1979 Continental Mark V
INTRODUCTION DATE: October 6, 1978
LAST DAY OF PRODUCTION: June 8, 1979
TOTAL PRODUCTION: 75,939
Body Style Code: 65D
VIN/Body Serial Code: 89
Total Collector's Series Production: 6,262
Midnight Blue: 3,900 | White: 2,040
Mid-year additions: Silver: 125 | Diamond Blue: 197
Total Designer Edition Production: 19,215*
Bill Blass: 6,720 | Cartier: 9,470* | Givenchy: 2,262 | Pucci: 763
(Collector's Series and Designer Editions are included in total above)
(*Researching conflicting information on Cartier Designer Edition figure)
1979 Continental Mark V Collector's Series Production and Data
S 400 CID 2V V-8
Bore & stroke: 4.00 x 4.00 in.
Comp. ratio: 8.0:1
Horsepower: 159 at 3400 RPM
Torque: 315 ft.-lb. at 1800 RPM
Carburetor: Motorcraft 2150
U XPL Automatic (C6)
Z XPL Special Automatic (C6)
C 2.47:1 Traction-Lok (Optional)
K 2.75:1 (Optional)
2 2.75:1 Traction-Lok (Optional)
Wheelbase: 120.3" Overall Length: 230.3" Hood Length: 66.8" Width: 79.7" Height: 53.1" Weight: 4,589 lbs.
Lincoln deserves credit for holding out longer than all the others. Cadillac was entering its third year with its smaller platform in 1979. Chrysler's Imperial never quite caught on, despite a very attractive (and Lincolnesque) restyle in 1974. Although the Imperial had been put to rest in 1975, the New Yorker carried on wearing all of the Imperial's fittings, except for the name and the Eagle emblem. Somehow, Lincoln's designers must have known when they were designing the Mark V that this would be the one to go out on.
The designers were surely inspired with the Mark V, not a single wasted line. Not one unnecessary piece of chrome. Everything in proper perspective, exactly where it belonged. Cars of this size aren't easily described as graceful, but one only has to observe a Mark V floating down the highway at speed to understand that these are indeed graceful automobiles. And if you are fortunate enough to be sitting behind the wheel, the view from inside is just as spectacular as the view from outside.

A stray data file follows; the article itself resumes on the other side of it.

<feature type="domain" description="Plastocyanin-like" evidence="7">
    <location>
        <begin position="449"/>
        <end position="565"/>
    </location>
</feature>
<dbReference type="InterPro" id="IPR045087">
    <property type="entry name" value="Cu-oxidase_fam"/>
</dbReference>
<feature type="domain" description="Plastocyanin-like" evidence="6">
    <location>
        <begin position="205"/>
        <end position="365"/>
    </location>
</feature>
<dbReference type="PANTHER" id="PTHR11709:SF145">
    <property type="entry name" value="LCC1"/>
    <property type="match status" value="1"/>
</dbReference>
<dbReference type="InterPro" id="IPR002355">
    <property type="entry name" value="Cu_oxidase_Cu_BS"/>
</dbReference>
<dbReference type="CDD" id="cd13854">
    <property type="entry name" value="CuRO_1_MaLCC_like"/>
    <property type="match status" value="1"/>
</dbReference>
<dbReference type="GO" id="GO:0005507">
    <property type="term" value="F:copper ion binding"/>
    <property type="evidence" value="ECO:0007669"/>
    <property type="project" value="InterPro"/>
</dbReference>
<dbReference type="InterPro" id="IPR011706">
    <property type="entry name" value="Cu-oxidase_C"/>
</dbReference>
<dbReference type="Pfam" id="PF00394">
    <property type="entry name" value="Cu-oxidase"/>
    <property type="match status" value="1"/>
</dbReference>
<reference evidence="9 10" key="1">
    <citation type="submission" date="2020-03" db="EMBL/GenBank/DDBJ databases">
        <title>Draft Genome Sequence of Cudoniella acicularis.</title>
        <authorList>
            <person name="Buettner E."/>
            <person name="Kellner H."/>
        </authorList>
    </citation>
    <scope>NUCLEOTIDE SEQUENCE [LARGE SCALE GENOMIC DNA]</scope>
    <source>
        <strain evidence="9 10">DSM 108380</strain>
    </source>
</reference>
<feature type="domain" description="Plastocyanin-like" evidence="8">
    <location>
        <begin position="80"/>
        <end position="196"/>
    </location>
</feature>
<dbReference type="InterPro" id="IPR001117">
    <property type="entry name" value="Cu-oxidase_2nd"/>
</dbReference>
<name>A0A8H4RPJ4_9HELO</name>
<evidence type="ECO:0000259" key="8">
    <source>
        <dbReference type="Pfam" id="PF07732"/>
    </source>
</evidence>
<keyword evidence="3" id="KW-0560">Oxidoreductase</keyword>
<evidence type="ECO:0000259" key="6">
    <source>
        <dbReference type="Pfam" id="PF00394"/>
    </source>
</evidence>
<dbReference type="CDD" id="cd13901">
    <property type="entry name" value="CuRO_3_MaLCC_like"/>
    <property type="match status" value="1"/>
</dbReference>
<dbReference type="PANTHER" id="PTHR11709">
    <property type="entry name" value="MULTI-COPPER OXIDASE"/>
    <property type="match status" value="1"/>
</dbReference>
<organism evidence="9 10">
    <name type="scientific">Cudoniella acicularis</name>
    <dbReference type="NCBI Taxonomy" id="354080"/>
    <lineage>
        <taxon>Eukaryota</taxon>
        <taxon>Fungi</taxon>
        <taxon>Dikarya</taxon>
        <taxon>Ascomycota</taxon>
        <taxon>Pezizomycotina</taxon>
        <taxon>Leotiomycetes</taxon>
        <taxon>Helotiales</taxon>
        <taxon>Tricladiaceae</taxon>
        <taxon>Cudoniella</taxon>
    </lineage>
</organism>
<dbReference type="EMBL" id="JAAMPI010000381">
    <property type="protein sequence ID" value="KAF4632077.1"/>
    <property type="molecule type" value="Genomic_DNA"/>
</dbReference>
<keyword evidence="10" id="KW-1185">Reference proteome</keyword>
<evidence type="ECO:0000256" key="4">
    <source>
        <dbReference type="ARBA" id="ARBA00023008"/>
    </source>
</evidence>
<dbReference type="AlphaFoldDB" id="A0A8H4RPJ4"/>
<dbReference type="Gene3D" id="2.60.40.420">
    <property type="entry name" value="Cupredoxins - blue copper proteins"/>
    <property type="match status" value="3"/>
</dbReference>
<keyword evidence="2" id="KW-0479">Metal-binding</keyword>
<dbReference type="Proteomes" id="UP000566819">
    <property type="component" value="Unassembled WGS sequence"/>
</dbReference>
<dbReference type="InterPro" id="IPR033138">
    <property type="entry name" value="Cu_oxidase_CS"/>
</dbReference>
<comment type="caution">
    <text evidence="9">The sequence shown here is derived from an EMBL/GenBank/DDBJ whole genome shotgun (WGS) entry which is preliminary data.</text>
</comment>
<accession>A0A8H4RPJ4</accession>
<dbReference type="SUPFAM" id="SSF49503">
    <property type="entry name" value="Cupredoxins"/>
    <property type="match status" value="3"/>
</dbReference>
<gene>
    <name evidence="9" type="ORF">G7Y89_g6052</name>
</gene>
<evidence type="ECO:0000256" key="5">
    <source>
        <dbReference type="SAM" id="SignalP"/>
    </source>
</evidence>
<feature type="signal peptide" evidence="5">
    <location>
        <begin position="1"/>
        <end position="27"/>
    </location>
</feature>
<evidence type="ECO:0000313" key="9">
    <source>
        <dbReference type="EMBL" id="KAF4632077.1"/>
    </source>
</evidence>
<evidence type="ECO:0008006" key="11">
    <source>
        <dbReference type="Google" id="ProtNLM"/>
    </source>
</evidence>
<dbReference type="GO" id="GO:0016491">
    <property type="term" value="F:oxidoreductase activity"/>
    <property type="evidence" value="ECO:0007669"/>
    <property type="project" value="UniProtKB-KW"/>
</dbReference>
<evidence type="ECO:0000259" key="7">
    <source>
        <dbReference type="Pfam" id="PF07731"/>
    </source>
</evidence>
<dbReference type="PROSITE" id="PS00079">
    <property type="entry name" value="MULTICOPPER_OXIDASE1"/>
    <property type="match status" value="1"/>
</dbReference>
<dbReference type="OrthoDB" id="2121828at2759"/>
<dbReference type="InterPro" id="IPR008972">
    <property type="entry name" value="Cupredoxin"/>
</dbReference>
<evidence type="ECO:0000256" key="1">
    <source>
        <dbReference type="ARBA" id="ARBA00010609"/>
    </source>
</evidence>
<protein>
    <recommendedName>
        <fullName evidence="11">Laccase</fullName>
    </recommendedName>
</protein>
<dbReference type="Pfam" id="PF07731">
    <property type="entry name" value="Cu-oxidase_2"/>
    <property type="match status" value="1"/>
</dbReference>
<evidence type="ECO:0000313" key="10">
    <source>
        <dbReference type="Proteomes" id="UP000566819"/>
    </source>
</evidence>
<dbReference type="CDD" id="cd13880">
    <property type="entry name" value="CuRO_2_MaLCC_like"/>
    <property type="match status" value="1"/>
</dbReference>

The Lincoln Marks that would follow would be similar in appearance, but substantially smaller. Riding a 114.4-inch wheelbase, six inches shorter than 1979, it would also go on a diet and lose close to 700 pounds and 14 inches in overall length. The smaller package was very luxurious and was more appropriate for the era. New electronic displays and gadgets would make the instrument panel entertaining, if not a bit more functional.
Ford Motor Company had come dangerously close to violating the minimum corporate fuel economy average that had been dictated by the Government, so the new size was somewhat of a relief to Lincoln as well as Lincoln's customers. Fuel economy improved, an additional relief to customers concerned about their bottom line in the 1980's.
Just as the last 1979 Mark V's rolled off the assembly line, and the plant closed down to prepare for the new models, we too must close to prepare for our next model. So, with the 1979 Mark V we also reach the end of the line. But that's not the end of the story. Building a Web site for vintage cars is a labor of love for those of us fortunate enough to be able to do what we really love. And we really love these cars. The Marks especially.
Without question, the Mark Vs were one of the most desirable and most wanted American personal luxury cars ever made. And rightly so. The elegant design of these cars has challenged the years, and they still turn as many heads today as they did when they were new. The final opportunity to purchase a vehicle of this size came in 1979. Quite simply, they were the most beautiful automobiles in America. We hope we have done them justice. They will be revisited again in the future with additional information and updated photos, so that this section of Automotive Mileposts will hopefully remain as classic and as contemporary as its subject matter.